Fantastic work, collecting the dirt, before the pit bull / vicious dog pushers could sweep the dirt under the rug! If not for your dedication, the world might never know the cause and backstory of such an horrific injury to a toddler. Everyone involved in preserving that vicious dog should be charged with criminal negligence.

  16. Pitbulls and pitbull mixes are 'zero mistake' / 'zero tolerance' dogs. The rescue group shell game isn't doing any favors to anyone, and neither are 'no kill' shelters. Support BSL, and remember that there was a time when children and their real pets could play in the streets and backyards of America without having pitbulls and pitbull mixes rip them apart.

  17. Here in Tucson, the local humane society just opened a thrift store on 4th Avenue. That's hipster central in this town.

    Well, this past Saturday, the grand opening took place. Complete with pit bull wearing a vest that said "Adopt Me."

    I wonder how good the humane society's liability insurance is.

  18. The B. A. R. C. test doesn't correctly test for aggression, but instead for barking and growling. Sure, you should avoid a dog that growls and snaps, but isn't that obvious? The test has nothing about real signs of aggression, such as ears forward and quiet intensity, and some of the things that are on the "good" side are really not good at all.

    Pit bulls never attack without warning, but since most of us don't know how to read the signs, we have no business owning them. It's the animal shelter employee's job to cull the aggressive ones, but they're caught up in the "poor, misunderstood pit bull" story and have no idea what they are doing. The dog must have shown signs, this sort of thing doesn't just come out of the blue, but thanks to this worse than useless test and several bleeding hearts, a young child suffered a horrible attack.

  19. I have a son who is almost 15 months old. The idea if something like that happening to his beautiful little face… there are no words. My prayers go out to the little guy and his family for a speedy recovery and no bumps in the long road they have ahead of them. I hope that someone will be held liable for what happened to him. There is plenty of blame to go around, all squarely resting on the shoulders of those who brought this mauler into circulation. These pit bull "rescues" are no different than illegal arms dealers, pumping dangerous weapons unrestricted into the neighborhoods and homes of innocent children. It makes me sick. And so do the psychotic pit advocates who blame babies for their own maulings and deaths. There is a special place in hell for those people.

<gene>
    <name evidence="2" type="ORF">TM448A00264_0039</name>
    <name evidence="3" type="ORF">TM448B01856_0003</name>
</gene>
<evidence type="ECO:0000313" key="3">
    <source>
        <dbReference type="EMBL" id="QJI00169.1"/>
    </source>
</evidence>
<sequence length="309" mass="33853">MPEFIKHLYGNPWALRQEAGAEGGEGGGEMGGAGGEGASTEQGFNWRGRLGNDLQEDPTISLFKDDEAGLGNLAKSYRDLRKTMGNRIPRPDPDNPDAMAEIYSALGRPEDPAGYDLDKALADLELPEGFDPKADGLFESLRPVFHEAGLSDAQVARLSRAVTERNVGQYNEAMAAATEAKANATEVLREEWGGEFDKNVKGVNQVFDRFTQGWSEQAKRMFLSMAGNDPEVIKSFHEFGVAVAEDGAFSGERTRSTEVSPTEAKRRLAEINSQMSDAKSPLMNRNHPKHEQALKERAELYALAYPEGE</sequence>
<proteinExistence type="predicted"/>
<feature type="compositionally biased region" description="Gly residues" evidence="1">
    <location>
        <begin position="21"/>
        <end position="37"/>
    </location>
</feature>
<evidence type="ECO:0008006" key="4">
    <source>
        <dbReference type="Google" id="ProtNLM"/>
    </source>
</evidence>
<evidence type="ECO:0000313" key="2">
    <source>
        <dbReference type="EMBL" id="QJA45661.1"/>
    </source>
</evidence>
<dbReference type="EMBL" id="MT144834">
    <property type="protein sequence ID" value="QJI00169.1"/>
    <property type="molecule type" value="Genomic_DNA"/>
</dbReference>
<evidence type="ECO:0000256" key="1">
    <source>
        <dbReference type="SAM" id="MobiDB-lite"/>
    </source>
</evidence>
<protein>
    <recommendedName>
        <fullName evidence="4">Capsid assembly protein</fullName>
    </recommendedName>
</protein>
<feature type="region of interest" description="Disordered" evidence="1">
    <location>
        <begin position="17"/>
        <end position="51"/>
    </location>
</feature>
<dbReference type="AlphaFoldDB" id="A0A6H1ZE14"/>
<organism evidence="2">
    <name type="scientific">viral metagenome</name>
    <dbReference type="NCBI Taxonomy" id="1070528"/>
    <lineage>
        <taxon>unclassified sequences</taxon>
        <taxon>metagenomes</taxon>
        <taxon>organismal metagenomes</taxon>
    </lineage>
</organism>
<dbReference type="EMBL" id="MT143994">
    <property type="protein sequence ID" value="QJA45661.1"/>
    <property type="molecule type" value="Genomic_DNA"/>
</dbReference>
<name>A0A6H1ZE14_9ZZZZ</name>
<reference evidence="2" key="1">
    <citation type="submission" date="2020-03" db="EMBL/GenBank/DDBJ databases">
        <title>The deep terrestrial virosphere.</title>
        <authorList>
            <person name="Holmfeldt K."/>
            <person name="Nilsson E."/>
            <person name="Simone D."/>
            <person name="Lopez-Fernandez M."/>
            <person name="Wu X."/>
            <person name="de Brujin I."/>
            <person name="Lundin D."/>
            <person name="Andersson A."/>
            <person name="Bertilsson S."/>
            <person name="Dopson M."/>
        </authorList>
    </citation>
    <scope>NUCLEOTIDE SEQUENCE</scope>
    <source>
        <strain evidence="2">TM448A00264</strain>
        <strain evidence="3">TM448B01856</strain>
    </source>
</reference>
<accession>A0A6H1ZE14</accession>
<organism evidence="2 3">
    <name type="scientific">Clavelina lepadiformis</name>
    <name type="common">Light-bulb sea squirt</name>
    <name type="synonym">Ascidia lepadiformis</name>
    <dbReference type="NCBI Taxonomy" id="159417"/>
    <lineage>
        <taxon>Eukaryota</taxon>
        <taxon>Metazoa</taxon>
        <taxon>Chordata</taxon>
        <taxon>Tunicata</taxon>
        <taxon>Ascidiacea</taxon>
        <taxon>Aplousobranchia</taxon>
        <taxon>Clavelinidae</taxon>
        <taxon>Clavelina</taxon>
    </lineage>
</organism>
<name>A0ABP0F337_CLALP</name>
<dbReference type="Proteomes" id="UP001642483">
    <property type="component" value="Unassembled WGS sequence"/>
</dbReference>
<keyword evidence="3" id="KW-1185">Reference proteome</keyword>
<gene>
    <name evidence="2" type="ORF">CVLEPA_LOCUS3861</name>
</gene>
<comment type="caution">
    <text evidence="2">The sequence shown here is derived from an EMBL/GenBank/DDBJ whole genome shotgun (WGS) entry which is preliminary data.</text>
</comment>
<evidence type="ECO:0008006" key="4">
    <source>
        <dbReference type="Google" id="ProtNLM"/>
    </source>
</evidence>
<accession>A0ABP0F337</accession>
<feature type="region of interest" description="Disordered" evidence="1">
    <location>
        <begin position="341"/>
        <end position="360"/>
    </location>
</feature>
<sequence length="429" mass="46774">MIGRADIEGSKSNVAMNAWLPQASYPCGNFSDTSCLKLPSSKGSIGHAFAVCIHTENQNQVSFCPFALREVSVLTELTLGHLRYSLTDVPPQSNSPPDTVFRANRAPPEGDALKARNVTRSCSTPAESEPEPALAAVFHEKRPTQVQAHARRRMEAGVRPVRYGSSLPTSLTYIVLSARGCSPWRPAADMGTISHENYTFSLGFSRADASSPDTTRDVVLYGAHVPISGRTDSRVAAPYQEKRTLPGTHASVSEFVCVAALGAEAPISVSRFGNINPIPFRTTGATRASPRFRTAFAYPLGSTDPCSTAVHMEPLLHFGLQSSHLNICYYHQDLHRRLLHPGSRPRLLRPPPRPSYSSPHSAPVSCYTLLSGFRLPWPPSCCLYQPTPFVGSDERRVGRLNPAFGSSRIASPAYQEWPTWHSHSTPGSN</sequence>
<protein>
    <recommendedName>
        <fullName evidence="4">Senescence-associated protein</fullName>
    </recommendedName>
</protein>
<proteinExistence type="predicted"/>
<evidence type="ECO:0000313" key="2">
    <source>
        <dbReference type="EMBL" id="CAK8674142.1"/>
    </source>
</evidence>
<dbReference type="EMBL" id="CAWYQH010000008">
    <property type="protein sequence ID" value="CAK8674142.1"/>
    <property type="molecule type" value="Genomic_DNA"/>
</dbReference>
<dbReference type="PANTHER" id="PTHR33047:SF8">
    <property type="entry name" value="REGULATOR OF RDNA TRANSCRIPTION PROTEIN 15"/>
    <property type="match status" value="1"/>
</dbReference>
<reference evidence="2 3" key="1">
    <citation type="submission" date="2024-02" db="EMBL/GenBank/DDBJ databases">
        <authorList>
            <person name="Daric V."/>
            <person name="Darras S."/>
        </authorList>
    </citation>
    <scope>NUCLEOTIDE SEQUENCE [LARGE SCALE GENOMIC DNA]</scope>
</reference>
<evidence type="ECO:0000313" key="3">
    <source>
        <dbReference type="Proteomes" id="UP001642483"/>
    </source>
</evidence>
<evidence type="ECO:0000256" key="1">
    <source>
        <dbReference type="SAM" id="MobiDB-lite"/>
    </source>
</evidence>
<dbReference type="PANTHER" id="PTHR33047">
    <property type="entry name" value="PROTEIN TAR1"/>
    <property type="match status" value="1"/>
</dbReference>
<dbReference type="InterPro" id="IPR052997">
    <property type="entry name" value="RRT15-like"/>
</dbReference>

20. The problems with shelters being reckless started with the pit bulls, whose owners/breeders are the source of such pit-normalizing shelter theories as the 3-week shutdown post-adoption and behavior testing as biased and useless, but the effects are there when you try to adopt any shelter dog. It's interesting – shelters have become very possessive of the process of assessing a dog, but also don't actually want to assess a dog. For example – with my last dog, adopted in 1999, I was basically handed the leash and told to go walk her outside to see if I liked her. That was actually perfect, allowing me to both see her wild energy and to find out that if you sat down on a bench, she'd circle back and be friendly. That walk doesn't happen today – now you're taken to a room or an outdoor dog pen with the dog, who is then released to run loose in the room or pen while a volunteer remains watching you and distracting you as much as humanly possible. You ask the person questions, which they answer vaguely (he's sweet, she seems fine with other dogs, he gives kisses) and the dog runs ceaselessly around the confined space sniffing and ignoring you. It's a setup designed to make it impossible to asses the dog – how often, after all, does your life as a dog owner involve standing in a small room or pen with it – and yet, every question about what the "professionals" have observed in the dog is answered with generalities and deflection. If you express discontent with the information provided, you are reminded, often condescendingly, that this is a rescue and there are no guarantees.

  21. Why was the dog adopted unnutered? Aside from hormone related aggression there is still the problem of overpopulation. I thought shelters spayed and nutered all animals before they were adopted?

  22. I started my dog training business not too far from there. I know the area well. This could have happened anywhere though, and the breed isn't to blame. It's the lack of knowledge of people working in the animal sheltering and re-homing business. There is absolutely no excuse, in my opinion, for shelters using amateur trainers rather than professionals who have the knowledge needed to properly assess the behavior of dogs, provide training to shelter workers, and make recommendations about training and placement. I speak from experience.